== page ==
Mark your calendars to join us on March 7th, 2018 for The Chemical Valley Project, an innovative documentary-theatre performance telling story of a small Indigenous community smothered by Canada’s petrochemical industry in our own backyard. It will spark conversations on Canadian environmental policy, treaty rights and Indigenous relations, as well as the current nature of Canadian identity and values.
Divest Waterloo is partnering with Faith and the Common Good and The Registry Theatre, with generous support from Life Co-op, to present an innovative documentary-theatre performance from Broadleaf Theatre that investigates Canada’s energy infrastructure and the role of all Canadians in reconciliation.
Aamjiwnaang, an Indigenous community of 800 residents, is smothered by Canada’s petrochemical industry. Two sisters, Vanessa and Lindsay Gray, have dedicated themselves to fighting environmental racism and protecting their community’s land and water. In The Chemical Valley Project, Broadleaf Theatre artists Kevin Matthew Wong and Julia Howman document and explore environmental racism, Canada’s energy infrastructure, its colonial past and present, and indigenous solidarity and reconciliation.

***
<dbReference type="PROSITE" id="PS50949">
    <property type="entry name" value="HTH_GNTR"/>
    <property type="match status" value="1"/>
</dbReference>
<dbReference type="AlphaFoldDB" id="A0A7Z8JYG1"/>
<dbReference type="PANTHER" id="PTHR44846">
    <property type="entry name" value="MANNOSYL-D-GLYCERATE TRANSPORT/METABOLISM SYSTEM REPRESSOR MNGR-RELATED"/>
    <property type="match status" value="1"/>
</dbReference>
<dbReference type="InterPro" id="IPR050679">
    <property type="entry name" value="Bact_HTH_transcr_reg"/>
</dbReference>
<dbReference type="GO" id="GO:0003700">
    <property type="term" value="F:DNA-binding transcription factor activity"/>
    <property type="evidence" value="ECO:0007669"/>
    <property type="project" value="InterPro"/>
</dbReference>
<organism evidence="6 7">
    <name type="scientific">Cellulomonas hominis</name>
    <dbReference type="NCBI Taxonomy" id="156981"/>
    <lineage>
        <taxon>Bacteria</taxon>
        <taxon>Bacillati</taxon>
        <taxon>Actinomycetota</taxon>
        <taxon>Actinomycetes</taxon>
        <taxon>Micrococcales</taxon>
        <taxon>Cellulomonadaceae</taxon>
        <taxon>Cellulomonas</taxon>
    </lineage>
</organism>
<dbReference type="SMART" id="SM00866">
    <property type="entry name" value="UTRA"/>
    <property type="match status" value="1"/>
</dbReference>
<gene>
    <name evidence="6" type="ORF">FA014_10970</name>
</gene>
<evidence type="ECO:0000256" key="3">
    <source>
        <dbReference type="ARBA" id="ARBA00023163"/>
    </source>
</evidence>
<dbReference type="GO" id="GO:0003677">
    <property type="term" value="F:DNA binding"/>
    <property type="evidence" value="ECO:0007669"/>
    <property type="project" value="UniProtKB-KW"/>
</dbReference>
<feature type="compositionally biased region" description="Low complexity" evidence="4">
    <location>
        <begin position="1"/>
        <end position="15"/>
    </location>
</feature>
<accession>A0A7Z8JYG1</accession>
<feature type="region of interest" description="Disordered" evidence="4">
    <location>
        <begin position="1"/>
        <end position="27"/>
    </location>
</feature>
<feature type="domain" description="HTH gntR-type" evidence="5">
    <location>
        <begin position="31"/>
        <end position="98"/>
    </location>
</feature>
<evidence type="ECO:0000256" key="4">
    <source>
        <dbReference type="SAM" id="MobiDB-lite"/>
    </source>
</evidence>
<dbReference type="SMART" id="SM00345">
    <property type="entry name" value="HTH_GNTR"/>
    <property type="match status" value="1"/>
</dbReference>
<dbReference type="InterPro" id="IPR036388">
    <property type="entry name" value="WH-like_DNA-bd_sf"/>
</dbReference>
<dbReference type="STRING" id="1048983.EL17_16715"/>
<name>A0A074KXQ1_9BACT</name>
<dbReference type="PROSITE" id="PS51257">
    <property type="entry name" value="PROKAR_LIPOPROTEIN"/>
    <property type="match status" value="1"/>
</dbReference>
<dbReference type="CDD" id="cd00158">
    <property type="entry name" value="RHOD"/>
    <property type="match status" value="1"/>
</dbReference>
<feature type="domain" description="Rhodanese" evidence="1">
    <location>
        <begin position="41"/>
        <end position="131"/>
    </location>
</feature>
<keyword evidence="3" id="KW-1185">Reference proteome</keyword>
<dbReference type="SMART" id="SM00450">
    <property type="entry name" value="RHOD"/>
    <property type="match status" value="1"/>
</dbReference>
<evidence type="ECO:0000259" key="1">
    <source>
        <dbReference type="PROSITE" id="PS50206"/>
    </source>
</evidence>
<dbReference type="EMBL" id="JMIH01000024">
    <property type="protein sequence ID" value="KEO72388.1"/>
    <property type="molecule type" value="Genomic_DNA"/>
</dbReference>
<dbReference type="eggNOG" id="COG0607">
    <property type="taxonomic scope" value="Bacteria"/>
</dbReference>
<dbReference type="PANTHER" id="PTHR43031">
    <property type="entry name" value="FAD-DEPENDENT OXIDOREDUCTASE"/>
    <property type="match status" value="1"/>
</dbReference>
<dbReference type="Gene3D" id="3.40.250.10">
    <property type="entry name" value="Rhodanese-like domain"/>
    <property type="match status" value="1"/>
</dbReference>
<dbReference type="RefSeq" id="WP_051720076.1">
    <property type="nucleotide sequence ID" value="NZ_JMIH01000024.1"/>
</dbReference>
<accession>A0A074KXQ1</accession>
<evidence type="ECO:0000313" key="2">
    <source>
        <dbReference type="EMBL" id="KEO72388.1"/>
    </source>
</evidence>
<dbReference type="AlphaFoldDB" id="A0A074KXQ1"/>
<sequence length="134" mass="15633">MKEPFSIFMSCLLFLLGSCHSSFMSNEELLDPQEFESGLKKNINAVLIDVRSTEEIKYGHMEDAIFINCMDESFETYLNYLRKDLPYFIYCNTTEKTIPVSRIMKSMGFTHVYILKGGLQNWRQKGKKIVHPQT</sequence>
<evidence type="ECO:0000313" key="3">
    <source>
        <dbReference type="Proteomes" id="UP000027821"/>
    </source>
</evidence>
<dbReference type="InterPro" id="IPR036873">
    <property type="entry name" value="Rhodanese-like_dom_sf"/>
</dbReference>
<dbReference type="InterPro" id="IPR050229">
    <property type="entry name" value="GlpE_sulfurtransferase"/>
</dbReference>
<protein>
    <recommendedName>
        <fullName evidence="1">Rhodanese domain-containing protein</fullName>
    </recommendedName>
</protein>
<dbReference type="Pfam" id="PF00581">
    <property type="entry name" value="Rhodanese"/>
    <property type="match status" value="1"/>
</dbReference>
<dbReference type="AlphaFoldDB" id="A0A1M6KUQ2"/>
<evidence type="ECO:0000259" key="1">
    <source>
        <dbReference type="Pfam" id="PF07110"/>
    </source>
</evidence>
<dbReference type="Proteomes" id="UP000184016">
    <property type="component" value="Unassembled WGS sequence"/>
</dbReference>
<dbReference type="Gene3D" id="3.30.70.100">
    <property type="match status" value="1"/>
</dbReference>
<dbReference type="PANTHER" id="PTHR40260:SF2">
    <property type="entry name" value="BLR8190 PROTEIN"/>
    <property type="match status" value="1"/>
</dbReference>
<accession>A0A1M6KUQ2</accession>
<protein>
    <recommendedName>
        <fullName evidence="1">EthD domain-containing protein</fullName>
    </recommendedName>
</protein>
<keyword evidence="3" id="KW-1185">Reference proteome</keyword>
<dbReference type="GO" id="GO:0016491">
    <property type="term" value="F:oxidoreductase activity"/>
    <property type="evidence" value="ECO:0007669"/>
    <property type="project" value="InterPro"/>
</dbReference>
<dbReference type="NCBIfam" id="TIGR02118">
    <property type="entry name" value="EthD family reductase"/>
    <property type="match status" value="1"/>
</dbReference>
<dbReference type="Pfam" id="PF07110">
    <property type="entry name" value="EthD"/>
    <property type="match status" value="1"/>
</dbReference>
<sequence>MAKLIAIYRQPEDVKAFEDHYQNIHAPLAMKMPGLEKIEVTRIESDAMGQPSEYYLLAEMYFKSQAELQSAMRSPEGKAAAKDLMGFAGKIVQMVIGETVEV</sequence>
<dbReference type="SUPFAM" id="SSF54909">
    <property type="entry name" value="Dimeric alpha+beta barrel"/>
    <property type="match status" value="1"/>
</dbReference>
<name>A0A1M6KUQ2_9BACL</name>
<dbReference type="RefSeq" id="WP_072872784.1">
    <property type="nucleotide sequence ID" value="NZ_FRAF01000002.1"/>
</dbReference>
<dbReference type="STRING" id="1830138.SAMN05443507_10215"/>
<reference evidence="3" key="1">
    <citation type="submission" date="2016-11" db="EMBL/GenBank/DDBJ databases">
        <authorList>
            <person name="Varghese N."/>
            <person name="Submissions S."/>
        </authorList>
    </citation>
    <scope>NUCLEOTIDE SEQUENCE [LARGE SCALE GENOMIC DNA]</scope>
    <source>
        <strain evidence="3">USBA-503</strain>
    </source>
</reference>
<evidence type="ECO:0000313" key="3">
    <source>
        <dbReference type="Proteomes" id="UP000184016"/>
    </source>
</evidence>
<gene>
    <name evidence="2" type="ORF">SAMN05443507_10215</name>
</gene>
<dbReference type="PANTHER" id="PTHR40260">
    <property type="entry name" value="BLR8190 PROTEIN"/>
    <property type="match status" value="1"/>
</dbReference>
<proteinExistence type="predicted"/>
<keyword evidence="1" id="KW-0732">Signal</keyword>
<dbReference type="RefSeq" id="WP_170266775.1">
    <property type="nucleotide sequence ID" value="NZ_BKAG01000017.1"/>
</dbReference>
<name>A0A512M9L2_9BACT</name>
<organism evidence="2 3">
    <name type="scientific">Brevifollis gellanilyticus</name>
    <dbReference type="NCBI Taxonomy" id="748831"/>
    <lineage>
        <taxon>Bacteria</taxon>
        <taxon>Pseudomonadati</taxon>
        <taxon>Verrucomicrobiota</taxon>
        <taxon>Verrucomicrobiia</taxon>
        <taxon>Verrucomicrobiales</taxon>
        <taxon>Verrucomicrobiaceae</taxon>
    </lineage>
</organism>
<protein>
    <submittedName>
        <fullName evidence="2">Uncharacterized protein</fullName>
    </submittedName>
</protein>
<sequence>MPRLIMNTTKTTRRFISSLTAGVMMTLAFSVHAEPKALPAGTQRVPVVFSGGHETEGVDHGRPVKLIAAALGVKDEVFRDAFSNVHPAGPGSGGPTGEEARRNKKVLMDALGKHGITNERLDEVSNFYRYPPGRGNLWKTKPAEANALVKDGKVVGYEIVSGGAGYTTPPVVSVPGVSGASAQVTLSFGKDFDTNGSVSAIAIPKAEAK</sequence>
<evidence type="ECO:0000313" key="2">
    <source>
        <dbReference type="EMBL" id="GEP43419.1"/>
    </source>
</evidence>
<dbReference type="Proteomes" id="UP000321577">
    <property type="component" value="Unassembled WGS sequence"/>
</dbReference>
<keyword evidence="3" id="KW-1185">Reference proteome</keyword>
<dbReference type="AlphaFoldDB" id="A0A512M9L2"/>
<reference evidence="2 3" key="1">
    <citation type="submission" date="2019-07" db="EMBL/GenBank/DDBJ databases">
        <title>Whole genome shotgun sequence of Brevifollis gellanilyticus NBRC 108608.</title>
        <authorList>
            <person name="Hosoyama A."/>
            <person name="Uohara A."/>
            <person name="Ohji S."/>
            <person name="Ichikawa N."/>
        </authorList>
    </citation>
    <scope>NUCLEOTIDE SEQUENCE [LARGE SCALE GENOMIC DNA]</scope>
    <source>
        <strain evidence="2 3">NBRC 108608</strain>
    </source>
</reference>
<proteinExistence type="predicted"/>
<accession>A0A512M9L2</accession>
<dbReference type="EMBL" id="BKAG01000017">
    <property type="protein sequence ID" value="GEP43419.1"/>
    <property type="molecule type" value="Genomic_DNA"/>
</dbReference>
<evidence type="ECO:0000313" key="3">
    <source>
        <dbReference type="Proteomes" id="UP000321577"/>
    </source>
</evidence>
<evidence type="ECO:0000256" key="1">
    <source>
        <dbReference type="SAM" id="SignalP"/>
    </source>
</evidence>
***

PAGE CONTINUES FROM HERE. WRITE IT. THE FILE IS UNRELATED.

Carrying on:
Through a unique blend of documentary-theatre, projections design, object puppetry, and solo performance by Kevin Matthew Wong, the show seeks to spark conversations on Canadian environmental policy, treaty rights, and indigenous relations, as well as the current nature of Canadian identity and values. The Chemical Valley Project is created by Kevin Matthew Wong and Julia Howman, with the dramaturgy and advisement of Vanessa and Lindsay Gray.
When: Wednesday, March 7, 2018 at 7:30pm
Cost: $20; students $15